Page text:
Talmudic sages may have been original hackers

Were talmudic scholars the earliest hackers, questioning and decoding ancient text? If so, the Silicon Valley buzzword, which has come to mean creative problem-solving and openness of information, may be finding its way back into Jewish life.

Sarah Lefton (top), Sara Bamberger and Ken Goldberg are on panel titled “Hacking Jewish Tradition.”

Next week, experts in the worlds of technology, media and Jewish education will come together at the Magnes in Berkeley to discuss the role of hacking in the future of Jewish collaboration and engagement. The event is part of the “Ideas of Late” conversation series, a program of the Jewish Federation of the East Bay co-sponsored by the Magnes Museum Foundation and presented in partnership with J.

In modern parlance, “hacking” is no longer associated with nefarious online activity but instead with innovative designing, engineering and problem-solving.

Facebook famously holds regular hackathons to encourage its employees to develop creative new products. The popular website Lifehacker offers tips that apply the hacking mentality to everyday life, on everything from how to snag cheaper college textbooks to how to save money on your home heating bill.In the Jewish community, a recent series of “Hanukkah Hackathons” presented by Brandeis University’s Design Lab invited teenagers to invent new ways to commemorate the holiday. In 2013, in a simultaneous hackathon in the Bay Area and Tel Aviv organized by the Charles and Lynn Shusterman Family Found-ation, coders worked on apps to increase transparency in Israeli municipal budgets and help connect Jewish college students in North America. “There’s something about hacking, which is this acute questioning and attempt to decode or decipher, and I think Judaism has been about that also,” said Dan Schifrin, the former director of public programs at the Contemporary Jewish Museum and moderator of the series.

“Certainly with Talmud study and chevruta [studying Talmud with a partner], it’s asking the sharpest questions, it’s looking at the Torah as a code, where we’re looking deeper and deeper and deeper. We have a right to delve into the code until we understand the deepest meaning the Torah has to offer.”


Making information and texts public, accessible and clear is at the heart of hacking, according to Ken Goldberg, a robotics professor at U.C. Berkeley who will sit on the panel. He says the term “hacking” dates back to the 1960s at MIT, when students would explore (or hack) the system of tunnels underneath the university in an effort to map and decode them. That same ethos of discovery and play was applied to understanding computer systems, Goldberg said.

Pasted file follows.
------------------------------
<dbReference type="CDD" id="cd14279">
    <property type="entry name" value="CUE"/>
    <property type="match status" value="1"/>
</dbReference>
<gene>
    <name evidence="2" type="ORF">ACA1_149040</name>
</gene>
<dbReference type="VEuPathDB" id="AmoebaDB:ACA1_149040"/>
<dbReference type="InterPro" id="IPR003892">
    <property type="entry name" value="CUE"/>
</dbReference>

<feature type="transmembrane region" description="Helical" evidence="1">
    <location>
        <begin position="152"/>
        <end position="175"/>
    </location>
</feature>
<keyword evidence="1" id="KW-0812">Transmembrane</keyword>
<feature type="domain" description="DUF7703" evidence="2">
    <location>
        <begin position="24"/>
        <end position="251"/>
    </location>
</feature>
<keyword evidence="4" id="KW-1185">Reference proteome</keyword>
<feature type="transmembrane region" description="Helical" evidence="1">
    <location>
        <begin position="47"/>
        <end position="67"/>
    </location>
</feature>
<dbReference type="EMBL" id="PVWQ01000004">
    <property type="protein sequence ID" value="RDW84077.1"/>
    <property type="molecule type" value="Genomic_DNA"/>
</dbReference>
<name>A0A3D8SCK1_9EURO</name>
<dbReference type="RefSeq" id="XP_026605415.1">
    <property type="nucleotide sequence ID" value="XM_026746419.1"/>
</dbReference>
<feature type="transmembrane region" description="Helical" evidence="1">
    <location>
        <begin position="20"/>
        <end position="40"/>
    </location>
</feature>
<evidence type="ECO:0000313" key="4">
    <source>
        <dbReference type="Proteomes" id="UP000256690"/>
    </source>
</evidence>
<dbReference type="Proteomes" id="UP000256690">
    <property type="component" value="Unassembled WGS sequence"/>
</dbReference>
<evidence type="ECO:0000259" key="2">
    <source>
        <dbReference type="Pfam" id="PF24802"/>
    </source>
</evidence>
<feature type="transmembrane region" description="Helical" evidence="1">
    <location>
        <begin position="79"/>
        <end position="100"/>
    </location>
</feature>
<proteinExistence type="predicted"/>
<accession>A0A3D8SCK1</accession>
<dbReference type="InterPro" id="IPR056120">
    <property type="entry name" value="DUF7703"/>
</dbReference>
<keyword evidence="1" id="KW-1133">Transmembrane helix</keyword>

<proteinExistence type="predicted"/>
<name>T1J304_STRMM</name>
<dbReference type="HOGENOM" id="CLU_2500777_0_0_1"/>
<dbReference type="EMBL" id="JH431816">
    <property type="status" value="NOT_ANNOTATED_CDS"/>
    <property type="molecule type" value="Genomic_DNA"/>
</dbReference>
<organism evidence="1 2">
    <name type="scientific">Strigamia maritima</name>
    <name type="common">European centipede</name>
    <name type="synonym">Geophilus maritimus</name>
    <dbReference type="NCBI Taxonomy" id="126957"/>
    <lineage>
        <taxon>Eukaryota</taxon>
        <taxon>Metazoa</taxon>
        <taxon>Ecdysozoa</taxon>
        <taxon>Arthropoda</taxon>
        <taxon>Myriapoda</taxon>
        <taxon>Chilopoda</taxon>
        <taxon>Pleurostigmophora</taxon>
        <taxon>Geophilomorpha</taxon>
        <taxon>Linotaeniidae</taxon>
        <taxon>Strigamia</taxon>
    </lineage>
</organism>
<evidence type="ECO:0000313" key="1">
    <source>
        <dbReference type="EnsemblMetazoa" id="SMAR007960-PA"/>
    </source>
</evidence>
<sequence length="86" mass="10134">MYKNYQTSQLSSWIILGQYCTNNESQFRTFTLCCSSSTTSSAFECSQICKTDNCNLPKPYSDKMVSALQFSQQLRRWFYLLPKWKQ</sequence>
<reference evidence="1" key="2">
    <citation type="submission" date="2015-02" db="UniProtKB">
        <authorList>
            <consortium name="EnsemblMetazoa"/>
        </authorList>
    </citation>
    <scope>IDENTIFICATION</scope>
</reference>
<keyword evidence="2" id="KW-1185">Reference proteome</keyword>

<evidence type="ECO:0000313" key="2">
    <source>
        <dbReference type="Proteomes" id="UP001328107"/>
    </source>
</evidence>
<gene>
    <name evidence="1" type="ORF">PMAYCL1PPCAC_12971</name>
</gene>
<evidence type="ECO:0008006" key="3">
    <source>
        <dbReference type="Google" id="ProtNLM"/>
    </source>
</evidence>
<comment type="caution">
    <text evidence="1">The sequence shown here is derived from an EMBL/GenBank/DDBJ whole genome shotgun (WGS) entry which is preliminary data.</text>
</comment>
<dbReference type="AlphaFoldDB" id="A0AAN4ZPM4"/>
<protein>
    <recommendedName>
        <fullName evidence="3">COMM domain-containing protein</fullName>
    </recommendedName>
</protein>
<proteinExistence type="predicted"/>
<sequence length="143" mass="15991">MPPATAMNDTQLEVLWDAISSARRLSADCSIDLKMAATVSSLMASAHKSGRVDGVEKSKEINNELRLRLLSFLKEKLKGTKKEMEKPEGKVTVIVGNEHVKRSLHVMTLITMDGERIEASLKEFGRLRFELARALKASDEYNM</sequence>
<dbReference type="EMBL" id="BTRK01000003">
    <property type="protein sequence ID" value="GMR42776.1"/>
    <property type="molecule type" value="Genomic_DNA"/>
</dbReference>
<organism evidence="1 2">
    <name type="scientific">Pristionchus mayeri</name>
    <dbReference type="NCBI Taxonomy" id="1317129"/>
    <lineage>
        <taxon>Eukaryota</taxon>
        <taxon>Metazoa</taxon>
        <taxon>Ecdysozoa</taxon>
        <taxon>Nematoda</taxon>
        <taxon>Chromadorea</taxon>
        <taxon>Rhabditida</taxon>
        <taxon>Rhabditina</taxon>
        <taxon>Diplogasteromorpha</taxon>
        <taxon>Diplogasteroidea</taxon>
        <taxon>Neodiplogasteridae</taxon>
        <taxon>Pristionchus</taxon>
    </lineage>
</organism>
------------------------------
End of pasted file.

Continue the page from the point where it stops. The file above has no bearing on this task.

“It’s what talmudic scholars have been doing for thousands of years,” he said. “They want to stay up late, study their texts, obsess over these details, memorize arcane facts. Their goal is always to understand. It’s this infinite labyrinth that they’re going to spend their life exploring.”

At Tel Aviv hackathon, coders develop apps to increase transparency in municipal budgets. photo/courtesy hasadna

If the talmudic sages were proto-hackers, the question becomes how to translate that tradition into contemporary life. Though 21st century Jews may be willing to embrace the hacker mindset, many don’t have a firm enough foundation in Jewish tradition, education and ancient languages to be able to attempt the molecular deep dive into Jewish study modeled by the Talmud, said panelist Sara Bamberger. She’s the founder and executive director of Kevah, a nonprofit that organizes small Jewish text study groups.

“For me, the compelling part of the language of hacking and the Jewish experience is really about how do you create a culture of empowerment and a radical democratization of access,” Bamberger said. “I think that’s a really important question for the Jewish community to be asking itself if it wants to endure in future generations.”

Creating nontraditional paths for Jewish learning might be just the hack that revitalizes the tradition, according to panelist Sarah Lefton, the founder and director of G-dcast, a Jewish media production company.

“I think there’s a lot of resistance to sitting in class and having things presented,” Lefton said. Using everything from primary sources to YouTube videos, “the way into anything is being presented with a problem and creating your own meaning out of it.”


“Ideas of Late: Hacking Jewish Tradition,” 7 to 9 p.m. Thursday, Jan. 15 at the Magnes, 2121 Allston Way, Berkeley. Free. www.jfed.org/ideasoflate

Drew Himmelstein
Drew Himmelstein

Drew Himmelstein is a former J. reporter who writes about education, families and Jewish life. She lives with her husband and two sons.